by Debbie Zacarian
On April 7, 2020, White House pandemic advisor Dr. Fauci stated that the pandemic “shine(s) a very bright light on some of the real weaknesses and foibles in our society.” Since the pandemic struck, I’ve been offering online and phone support to educators in their quest to stay connected with students and families, despite their schools being closed for in-person instruction. While the drastic move to remote learning has meant using technologies that none of us could have anticipated or even imagined, there is no question that our global health crisis has also shone a very bright light on what Dr. Fauci referenced—the structural inequities that are occurring in schools and society across the nation.
To name just a few startling statistics, consider the following:
- Almost half of the nation’s students live in poverty (Southern Education Foundation, 2015).
- English learners are a rapidly growing and tremendously diverse group. Additionally, sixty percent of their families’ incomes are 185% below poverty level (Grantmakers for Education, 2013).
- Close to half of U.S. students have experienced or are experiencing significant adversity (National Center for Health Statistics, 2013) in the form of abuse, neglect, parental loss, or mental illness and millions have experienced living in war or conflict zones and being persecuted, displaced, and being in constant fear of being deported, or becoming homeless.
These realities are driving many educators to have a renewed sense of purpose and commitment to support its students and families during the Covid-19 pandemic.
A great example is the Brockton Public Schools [BPS] in Brockton, MA. Brockton, a city beset with some of the highest incidents of Covid-19 in the state, has undergone several successive years of dramatic budget reductions. While these have been occurring year after year, one of its core values and a top priority of its Superintendent Michael Thomas is to support the physical and social-emotional well-being of its students. The district’s staffing includes a team of bilingual and bilingual-bicultural community relations facilitators, school adjustment counselors, parent advocates, and paraprofessionals. BPS’ Team has been working for more than a decade to ensure that students feel safe, valued, and competent, as well as a sense of belonging to their classroom and school communities. It has also collaborated closely with families, community service and faith-based agencies in their ongoing efforts to build trust and active family, school, and community partnerships.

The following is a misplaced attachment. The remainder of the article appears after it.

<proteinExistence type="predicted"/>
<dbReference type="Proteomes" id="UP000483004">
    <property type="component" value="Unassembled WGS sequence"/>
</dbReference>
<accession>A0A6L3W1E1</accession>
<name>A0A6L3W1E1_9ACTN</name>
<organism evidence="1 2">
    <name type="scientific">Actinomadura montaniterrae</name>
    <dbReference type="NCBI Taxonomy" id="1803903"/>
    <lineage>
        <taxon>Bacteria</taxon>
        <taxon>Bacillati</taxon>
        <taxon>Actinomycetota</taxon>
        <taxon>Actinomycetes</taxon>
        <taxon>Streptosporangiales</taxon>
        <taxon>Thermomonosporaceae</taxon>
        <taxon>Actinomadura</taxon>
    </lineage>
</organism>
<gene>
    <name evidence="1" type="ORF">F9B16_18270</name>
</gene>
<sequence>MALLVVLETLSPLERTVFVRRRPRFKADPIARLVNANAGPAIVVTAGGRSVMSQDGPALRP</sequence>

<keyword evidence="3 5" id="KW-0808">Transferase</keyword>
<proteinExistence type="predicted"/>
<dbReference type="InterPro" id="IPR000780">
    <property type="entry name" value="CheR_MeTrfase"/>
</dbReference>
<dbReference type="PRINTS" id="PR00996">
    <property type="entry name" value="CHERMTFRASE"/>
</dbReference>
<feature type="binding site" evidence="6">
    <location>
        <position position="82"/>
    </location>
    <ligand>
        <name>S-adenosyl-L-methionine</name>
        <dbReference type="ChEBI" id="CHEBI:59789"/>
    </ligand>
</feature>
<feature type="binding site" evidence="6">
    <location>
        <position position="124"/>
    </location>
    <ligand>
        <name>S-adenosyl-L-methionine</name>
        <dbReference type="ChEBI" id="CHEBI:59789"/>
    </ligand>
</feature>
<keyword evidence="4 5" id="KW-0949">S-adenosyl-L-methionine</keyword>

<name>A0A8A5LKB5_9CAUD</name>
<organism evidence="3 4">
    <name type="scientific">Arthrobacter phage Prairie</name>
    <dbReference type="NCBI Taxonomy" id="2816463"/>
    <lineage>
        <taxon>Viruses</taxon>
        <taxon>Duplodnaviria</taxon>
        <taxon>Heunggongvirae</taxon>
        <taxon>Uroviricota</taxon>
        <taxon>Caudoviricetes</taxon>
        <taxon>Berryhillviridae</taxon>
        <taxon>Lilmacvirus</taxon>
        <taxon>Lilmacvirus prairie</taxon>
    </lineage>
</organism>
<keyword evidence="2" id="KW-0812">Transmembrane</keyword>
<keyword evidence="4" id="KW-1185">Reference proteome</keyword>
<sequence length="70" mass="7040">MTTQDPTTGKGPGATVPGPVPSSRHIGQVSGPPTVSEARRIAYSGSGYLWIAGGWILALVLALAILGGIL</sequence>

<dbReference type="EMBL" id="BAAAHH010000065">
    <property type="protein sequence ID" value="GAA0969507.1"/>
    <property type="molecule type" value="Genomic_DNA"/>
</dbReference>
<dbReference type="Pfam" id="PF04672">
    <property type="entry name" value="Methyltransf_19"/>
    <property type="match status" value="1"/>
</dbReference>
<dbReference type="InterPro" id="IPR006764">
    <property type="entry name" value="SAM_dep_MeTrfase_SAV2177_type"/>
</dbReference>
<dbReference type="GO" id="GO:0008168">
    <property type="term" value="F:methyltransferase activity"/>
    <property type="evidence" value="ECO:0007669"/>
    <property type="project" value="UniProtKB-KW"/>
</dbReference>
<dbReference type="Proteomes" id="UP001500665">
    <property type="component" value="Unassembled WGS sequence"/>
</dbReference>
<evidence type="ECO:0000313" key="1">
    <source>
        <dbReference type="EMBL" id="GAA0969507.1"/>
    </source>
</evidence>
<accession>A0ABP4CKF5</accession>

When the governor of Massachusetts ordered that all public and residential schools be closed due to the pandemic, Brockton quickly launched a number of proactive efforts. For example, a first priority was to ensure that its universal free breakfast and lunch program continued. Bag meals were prepared in one and distributed to ten different locations. The district created a supply chain ensuring that these food resources were organized and scheduled. It also created an information chain to support family awareness of its ‘bag and go’ food distribution. The district purchased smart phones for the Team to ensure that the type of 1-1 family contacts that had worked successfully before the pandemic continued. Family-school phone calls and texts with adjustment counselors, nurses, parent advocates, bilingual community relations facilitators, principals, and other key personnel have gone a long way in supporting the Brockton Public School community.
The team has also worked feverishly to provide families with information about various community services (e.g., health, food, and work-related assistance). It also launched a call center supported by volunteer school nurses and school adjustment counselors to provide additional assistance. Further, it has offered these much-needed supports to Brockton’s school staff—all of whom have been indirectly or directly impacted by the health crisis. While no team effort ever has a guarantee of 100% success, it greatly helps when a district takes proactive steps, including building a team of bilingual-bicultural counselors, nurses, advocates and paraprofessionals, to provide the physical and social-emotional supports that are needed by students, families, and staff. When this is done, challenges and even crises can be tackled much more successfully. Taking time to build a system-wide team approach makes us all strong, resilient, and responsive to our ever-changing student and family populations.
Debbie Zacarian consults at the federal, state, and district level on education for diverse populations. Her forthcoming book with Ivannia Soto, Responsive Schooling for Culturally and Linguistically Diverse Students will be published by W. W. Norton in July 2020.
This article appeared in Norton Education K-12 on April 27, 2020 and can be seen at bit.ly/creatingrapidresponseteam